First and second normal stress difference relaxation in reversing double-step strain flows

E. F. Brown, W. R. Burghardt*

*Corresponding author for this work

Research output: Contribution to journalArticlepeer-review

32 Scopus citations


Reversing double-step strains provide a severe test of constitutive equations and have often been used to test the Doi-Edwards (DE) model with and without the independent alignment approximation. We report measurements of the full stress tensor in a concentrated monodisperse polystyrene solution subjected to reversing double-step strains using flow birefringence. Shear stress and first normal stress difference results agree with previous studies. In flows where the second strain is half the magnitude of the first ("specialized type-B"), certain rheological models predict that normal stresses should be independent of time between strains (tj), and equal to those measured in single-step strain. Both first and second normal stress differences follow this behavior at long times, but deviations are found at short times, where chain retraction is occurring. In flows with equal and opposite step strains ("type-C"), the ratio N1/σ is found to be equal to the strain. In both of these flows, the DE model predicts the normal stress ratio -N2/N1 to be independent of t1. In specialized type-B flows, the experimental normal stress ratio is nearly independent of t1, while in type-C flows the ratio depends strongly on t1 and is found to be substantially larger than that predicted by the DE model or observed in single-step strains. DE calculations for more general flow protocols predict that the normal stress ratio may depend on t1 and on the time following the second deformation. Experiments show qualitative agreement with both forms of the DE model for these other flows, where the major influence of the independent alignment approximation is on the magnitude of the predicted normal stress ratio.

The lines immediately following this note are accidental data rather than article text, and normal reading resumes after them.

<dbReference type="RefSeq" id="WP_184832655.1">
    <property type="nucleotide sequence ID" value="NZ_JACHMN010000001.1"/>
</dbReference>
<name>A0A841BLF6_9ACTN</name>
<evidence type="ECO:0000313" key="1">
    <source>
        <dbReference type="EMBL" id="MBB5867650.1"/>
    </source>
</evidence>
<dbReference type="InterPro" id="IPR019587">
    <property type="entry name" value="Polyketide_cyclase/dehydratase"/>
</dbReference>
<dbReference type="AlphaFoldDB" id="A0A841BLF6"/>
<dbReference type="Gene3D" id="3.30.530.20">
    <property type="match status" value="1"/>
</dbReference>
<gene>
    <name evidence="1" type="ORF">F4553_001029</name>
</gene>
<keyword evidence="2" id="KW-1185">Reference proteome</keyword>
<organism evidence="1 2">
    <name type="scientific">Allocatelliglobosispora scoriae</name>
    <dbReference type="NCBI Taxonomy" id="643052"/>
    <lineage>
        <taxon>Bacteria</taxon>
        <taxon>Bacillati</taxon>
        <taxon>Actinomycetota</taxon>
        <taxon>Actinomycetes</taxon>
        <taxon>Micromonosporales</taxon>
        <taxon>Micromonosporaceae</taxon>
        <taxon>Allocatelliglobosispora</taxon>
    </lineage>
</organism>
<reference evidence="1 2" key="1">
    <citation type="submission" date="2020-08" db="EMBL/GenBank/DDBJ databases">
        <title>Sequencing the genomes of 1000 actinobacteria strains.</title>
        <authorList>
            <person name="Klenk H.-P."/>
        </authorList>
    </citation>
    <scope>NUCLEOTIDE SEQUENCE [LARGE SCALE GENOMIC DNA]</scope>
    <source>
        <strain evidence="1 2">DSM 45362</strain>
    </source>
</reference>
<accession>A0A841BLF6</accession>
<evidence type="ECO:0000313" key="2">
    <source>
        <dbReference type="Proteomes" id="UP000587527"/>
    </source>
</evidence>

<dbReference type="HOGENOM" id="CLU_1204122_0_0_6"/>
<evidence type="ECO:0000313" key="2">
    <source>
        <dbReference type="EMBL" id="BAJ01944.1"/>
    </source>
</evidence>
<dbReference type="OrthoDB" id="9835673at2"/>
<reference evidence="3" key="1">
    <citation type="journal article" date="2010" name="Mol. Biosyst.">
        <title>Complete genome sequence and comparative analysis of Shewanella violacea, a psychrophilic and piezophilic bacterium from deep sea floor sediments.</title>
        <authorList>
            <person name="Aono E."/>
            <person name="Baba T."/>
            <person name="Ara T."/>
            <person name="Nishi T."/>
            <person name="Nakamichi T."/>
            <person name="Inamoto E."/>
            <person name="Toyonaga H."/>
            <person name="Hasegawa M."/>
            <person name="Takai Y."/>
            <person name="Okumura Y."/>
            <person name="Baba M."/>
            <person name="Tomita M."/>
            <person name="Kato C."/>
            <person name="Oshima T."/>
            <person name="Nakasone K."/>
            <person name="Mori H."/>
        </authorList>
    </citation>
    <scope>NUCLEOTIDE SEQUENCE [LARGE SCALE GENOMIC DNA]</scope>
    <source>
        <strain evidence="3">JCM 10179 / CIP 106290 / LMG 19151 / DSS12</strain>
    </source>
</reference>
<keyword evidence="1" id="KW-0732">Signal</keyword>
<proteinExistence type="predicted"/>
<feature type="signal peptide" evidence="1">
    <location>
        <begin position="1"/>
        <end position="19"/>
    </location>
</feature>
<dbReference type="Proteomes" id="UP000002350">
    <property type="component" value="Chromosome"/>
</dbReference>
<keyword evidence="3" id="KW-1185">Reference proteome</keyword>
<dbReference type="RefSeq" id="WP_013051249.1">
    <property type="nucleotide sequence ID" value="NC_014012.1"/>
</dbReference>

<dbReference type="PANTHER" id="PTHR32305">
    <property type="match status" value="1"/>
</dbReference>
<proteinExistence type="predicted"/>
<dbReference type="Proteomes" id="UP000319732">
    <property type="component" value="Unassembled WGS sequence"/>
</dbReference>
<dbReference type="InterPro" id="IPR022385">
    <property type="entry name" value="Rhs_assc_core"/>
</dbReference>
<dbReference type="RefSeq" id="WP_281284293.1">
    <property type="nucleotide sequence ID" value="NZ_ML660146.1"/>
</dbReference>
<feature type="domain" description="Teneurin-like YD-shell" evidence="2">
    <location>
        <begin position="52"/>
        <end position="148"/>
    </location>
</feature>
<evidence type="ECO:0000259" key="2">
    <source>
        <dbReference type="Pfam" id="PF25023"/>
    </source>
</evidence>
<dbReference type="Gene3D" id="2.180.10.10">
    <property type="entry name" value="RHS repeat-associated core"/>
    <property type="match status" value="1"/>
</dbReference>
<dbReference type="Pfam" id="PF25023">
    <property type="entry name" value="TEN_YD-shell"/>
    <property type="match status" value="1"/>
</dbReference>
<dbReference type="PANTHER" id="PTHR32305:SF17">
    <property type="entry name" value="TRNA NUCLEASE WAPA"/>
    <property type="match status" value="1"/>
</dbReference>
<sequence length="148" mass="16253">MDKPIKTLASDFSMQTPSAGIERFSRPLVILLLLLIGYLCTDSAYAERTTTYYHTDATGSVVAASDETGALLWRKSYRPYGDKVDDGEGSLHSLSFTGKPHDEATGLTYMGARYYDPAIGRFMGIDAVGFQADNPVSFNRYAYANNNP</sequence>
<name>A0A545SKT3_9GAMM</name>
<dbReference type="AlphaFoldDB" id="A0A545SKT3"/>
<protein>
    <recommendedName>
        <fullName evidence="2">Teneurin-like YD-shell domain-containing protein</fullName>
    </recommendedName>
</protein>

Original languageEnglish (US)
Pages (from-to)37-54
Number of pages18
JournalJournal of Rheology
Issue number1
StatePublished - 1996

ASJC Scopus subject areas

  • General Materials Science
  • Condensed Matter Physics
  • Mechanics of Materials
  • Mechanical Engineering


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